Iontophoresis is a method of transdermal local drug delivery using electrical current. A charged, ionic drug is placed on the skin with an electrode of the same charge, allowing direct current to drive the drug into the skin. Iontophoresis may take advantage of sweat ducts, sebaceous glands, hair follicles, and imperfections in the skin to achieve penetration. Alternatively, electrical potential across the skin could alter its permeability, possible creating potential-dependent pores in lipid bilayer membranes. It has been proposed for numerous uses, including delivering local anesthetic before skin puncture or other painful dermal procedure, local drug delivery for agents such as nonsteroidal anti-inflammatory drugs, or corticosteroids for musculoskeletal inflammatory disorders. In the treatment of musculoskeletal disorders, iontophoresis is often offered in the physical medicine and rehabilitation setting. Iontophoresis has also been investigated for the treatment of hyperhidrosis of the hands and feet.

A number of iontophoresis devices have received 510(k) marketing clearance from the Food and Drug Administration (FDA) to “introduce ions of soluble salts or other drugs into the body.” The FDA prohibits labeling or promoting their use with specific drugs prior to the FDA having specifically approved the drugs for iontophoretic administration. Two iontophoretic transdermal devices are being developed for patient-activated delivery of fentanyl for post-operative pain. The IONSYS™ fentanyl iontophoretic transdermal system is manufactured by ALZA and marketed by Ortho-McNeil. Transdermal iontophoretic fentanyl (IONSYS) received FDA approval in May 2006. Janssen-Cilag EMEA is also investigating a patient-controlled fentanyl iontophoretic transdermal delivery system in Europe. These patch systems are intended for 24-hour use in hospitals, and allow patients to control the number of doses of fentanyl (40 mcg delivered over 10 minutes), with a maximum delivery of 6 doses per hour.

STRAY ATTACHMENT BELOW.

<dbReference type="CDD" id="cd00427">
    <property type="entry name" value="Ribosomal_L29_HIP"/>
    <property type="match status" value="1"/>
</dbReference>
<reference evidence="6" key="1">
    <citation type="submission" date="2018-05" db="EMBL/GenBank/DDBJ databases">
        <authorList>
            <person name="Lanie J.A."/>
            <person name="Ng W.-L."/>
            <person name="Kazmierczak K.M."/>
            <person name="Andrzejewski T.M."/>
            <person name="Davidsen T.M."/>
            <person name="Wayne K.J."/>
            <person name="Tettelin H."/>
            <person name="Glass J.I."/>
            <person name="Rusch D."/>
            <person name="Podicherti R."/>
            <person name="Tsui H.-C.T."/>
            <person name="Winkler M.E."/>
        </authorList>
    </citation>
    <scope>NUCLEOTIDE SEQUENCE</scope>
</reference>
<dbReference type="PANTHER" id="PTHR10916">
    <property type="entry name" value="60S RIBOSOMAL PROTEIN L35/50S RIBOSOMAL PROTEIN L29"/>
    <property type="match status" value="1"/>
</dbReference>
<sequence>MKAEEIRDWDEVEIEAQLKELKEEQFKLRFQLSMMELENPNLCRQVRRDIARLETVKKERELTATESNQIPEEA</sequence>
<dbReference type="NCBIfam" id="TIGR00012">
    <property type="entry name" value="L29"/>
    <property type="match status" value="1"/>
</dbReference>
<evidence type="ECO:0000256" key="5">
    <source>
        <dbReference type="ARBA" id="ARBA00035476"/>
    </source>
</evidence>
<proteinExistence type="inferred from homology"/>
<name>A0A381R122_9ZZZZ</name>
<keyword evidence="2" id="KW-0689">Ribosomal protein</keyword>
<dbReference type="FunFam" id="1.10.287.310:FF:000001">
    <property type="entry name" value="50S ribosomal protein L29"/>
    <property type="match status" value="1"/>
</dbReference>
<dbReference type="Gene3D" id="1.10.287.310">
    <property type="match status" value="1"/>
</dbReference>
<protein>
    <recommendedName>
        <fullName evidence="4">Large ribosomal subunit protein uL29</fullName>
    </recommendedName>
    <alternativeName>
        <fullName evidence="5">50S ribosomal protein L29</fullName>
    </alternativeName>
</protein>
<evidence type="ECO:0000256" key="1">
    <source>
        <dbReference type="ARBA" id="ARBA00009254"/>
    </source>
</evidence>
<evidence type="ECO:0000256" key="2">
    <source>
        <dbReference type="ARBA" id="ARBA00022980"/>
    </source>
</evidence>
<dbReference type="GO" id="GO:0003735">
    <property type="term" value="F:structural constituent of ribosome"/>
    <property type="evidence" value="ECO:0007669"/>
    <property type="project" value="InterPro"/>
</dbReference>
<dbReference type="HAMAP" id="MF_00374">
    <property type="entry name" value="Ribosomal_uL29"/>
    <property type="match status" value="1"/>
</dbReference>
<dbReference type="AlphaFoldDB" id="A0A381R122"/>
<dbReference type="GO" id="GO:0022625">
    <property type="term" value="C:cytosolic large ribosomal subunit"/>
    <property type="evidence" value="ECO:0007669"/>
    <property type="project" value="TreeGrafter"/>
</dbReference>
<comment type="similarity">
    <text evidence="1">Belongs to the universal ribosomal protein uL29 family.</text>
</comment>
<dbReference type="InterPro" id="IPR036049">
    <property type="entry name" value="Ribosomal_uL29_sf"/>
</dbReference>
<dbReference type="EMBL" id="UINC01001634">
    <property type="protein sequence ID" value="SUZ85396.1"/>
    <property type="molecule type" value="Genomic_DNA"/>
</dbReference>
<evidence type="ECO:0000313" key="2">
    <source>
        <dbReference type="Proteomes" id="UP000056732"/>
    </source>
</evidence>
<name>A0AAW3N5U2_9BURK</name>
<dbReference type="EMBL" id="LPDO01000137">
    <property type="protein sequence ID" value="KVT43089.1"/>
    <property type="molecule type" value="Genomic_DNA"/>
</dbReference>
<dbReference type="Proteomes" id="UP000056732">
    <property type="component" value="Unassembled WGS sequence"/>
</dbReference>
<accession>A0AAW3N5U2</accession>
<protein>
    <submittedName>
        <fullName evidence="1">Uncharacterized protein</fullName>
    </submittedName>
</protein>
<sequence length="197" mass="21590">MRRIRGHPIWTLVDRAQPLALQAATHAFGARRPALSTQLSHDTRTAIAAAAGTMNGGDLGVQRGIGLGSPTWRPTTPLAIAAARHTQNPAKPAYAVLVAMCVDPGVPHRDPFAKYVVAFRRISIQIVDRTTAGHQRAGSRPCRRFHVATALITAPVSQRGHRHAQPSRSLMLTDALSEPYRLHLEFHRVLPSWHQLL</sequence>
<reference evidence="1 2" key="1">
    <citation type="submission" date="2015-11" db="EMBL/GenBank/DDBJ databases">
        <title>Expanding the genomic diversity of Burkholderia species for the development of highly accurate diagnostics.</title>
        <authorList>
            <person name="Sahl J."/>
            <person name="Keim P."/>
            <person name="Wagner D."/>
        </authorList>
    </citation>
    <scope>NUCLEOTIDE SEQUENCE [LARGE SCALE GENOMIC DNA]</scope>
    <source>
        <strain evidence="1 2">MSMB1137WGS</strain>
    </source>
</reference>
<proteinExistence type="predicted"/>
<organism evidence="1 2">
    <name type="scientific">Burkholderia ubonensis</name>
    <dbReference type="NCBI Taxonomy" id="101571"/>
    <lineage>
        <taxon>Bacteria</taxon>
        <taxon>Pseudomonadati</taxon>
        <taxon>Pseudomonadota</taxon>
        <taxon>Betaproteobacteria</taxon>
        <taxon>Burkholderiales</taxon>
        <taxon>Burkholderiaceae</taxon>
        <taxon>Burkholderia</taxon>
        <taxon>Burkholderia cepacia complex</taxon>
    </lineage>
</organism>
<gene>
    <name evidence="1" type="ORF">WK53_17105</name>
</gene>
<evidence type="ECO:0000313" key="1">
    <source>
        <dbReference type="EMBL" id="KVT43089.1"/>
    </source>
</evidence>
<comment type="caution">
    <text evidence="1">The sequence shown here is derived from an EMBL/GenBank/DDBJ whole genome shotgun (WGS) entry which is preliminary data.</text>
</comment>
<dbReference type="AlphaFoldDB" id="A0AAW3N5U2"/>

Iontophoresis  – CPT 97033

Ionotophoresis, Current Procedural Terminology ? (CPT) 97033, is listed in the Local Medical Review Policy (LMRP) as a non-covered service because there is no evidence from published, controlled clinical studies demonstrating the efficacy of this as a physical medicine modality. And as a result, this service will be denied as not medically necessary. The provider should be aware that billing iontophoresis will result in a medical review denial of no medical necessity with provider liability.